Tuesday, December 22, 2015


With Christmas, the Television Crossover Hall of Fame usually inducts a special honoree who might not otherwise gain entry into such an "exalted" institution.  And since we're celebrating the "British Invasion" of Toobworld in 2015, I thought this would be the perfect opportunity to tip my bowler one last time to a great TV character whose portrayer left us this year.  (O'Bservation - for some reason, Entertainment Weekly didn't see fit to even mention him in its year-end issue.)  


Patrick Macnee is forever linked to this role, even though he had quite a portfolio or roles in both television and th movies, including two alternate TV dimensional portrayals of Dr. John Watson ("Sherlock Holmes In New York" and "Sherlock Holmes And The Leading Lady" & "Sherlock Holmes And The Incident At Victoria Falls") as well as in both TV and movie productions about the Titanic.

In 'The Avengers', John Steed didn't even start out as the main character.  Instead he was the clandestine mentor to a doctor who was a novice in the field of espionage.  But once he moved on to work with talented amateurs Cathy Gale, Emma Peel, and Tara King, and later with Purdey and Mike Gambit, John Steed became the epitome of the British spy in Toobworld.  Even in embracing all the cliches of the standard bearer for the English gentleman, Steed carried himself with aplomb and kept the role from becoming a joke.

Steed appeared in over 150 episodes of the original series and in about 21 episodes of 'The New Avengers'.  And that would be impressive enough as it is, but it doesn't satisfy the basic tenet of the TVXOHOF - there must be three different TV series/movies/specials/commercials in which the character appeared.  

With the Christmas honors list, some flexibility is allowed.  And so with John Steed, we have to look elsewhere for him, in a TV production in which he was not known as John Steed.

This would not be such an outlandish idea when dealing with a spy; secret agent men always used false identities.  John Steed could have been in some other TV under an alias.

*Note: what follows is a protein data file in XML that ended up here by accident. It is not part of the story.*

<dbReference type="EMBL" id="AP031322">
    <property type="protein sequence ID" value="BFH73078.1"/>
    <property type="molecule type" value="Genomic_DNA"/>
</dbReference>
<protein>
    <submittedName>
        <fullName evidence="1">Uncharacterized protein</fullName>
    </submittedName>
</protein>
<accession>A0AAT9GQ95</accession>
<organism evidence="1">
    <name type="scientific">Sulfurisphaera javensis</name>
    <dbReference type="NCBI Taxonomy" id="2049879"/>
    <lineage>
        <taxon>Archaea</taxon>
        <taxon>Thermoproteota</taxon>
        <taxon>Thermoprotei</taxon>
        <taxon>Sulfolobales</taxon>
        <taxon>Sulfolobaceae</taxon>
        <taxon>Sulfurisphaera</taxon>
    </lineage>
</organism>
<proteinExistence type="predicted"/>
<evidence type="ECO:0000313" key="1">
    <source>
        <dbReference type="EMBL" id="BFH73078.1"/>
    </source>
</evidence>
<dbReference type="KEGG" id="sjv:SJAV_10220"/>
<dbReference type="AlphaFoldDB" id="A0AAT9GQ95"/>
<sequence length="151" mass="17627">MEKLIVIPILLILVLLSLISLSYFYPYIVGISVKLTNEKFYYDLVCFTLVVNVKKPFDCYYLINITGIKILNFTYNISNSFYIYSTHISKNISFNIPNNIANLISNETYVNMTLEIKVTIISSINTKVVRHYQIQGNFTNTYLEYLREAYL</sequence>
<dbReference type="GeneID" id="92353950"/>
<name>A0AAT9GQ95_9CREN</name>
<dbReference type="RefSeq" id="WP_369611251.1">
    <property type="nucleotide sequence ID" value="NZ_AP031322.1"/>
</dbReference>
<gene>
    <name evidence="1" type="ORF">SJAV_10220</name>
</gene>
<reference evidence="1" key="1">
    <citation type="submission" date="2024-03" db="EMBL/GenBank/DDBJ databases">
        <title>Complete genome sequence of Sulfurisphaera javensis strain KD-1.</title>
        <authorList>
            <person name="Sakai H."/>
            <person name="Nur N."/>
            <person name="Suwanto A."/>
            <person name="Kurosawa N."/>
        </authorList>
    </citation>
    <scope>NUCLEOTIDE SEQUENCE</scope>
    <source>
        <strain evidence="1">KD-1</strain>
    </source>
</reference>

Only... it's my contention that it was the name "John Steed" which was the false identity for all of those years.

Think about it.  "John Steed" seems almost too perfect for the name of an operative.  And it's likely that his real name had too much baggage for him to use openly in his work.  But eventually I think Steed was elevated to a position in the shadowy world of espionage in which it was incumbent that he be known by his true name.

Sir John Raleigh
Head of UNCLE

I'm not the first one to make this connection.  If I'm not mistaken, there are some academics in the world of Wold Newton research who have made the same claim.  And it's an easy claim to find a splainin - to keep things simple, he kept his original first name; common enough, perhaps the most common first name, so that its re-use wouldn't arouse suspicions.

As for "Raleigh", he may have come from a noble family well-established in Burke's Peerage.  It may even have been a Toobworld family that could trace its lineage back to the televersion of historical explorer Sir Walter Raleigh.  Sir John's standing in society and the protection of his family would have been ample reason for him to go by a "Nom d'espionnage".

And to be chosen to lead the United Network Command for Law Enforcement would have been the perfect "job opportunity" for a top professional like "Steed" after his faithful service in MI-5.  (Sir John Raleigh would have been at least the fourth to helm UNCLE since its inception.  Alexander Waverly was with the organization from the beginning, rising to the role of Number One of Section One, before becoming the head of UNCLE until his death.  Who was in charge between Waverly and Sir John is unknown at this time.  (By me, anyway.  Perhaps one of my Wold Newton friends have theorized that there's a character to be found in pulp literature might have taken on the job.  As for the Toobworld Dynamic, I'm sure we could find a TV character to take the position.)

And so there it stands for "John Steed":
  • 'The Avengers'
  • 'The New Avengers'
  • "The Return Of The Man From UNCLE: The Fifteen Years Later Affair"



Hugh said...

When Spy Game ran, Macnee was seen playing golf in an early episode. Was that character ever identified by name?

Toby O'B said...

I remember that. He was playing golf with Peter Lupus I think? By the end of the pilot, Robert Culp was on the Statue of Liberty with a bomb. It could be assumed all of them were playing their iconic spy roles. (Although with Culp it could have gone in three different directions at least.)

However, Macnee later returned to the series in an episode as "Mr. Black". That could have been another alias for Steed, or his character from that 'Diagnosis Murder' episode with another alias. Or his character from a couple of those modern day 'Kung Fu' episodes.

At any rate, by that point I had fallen off the show and never saw how "Mr. Black" played out. But however it went, I insist he also had to be the same character from the pilot. Saves on splainins.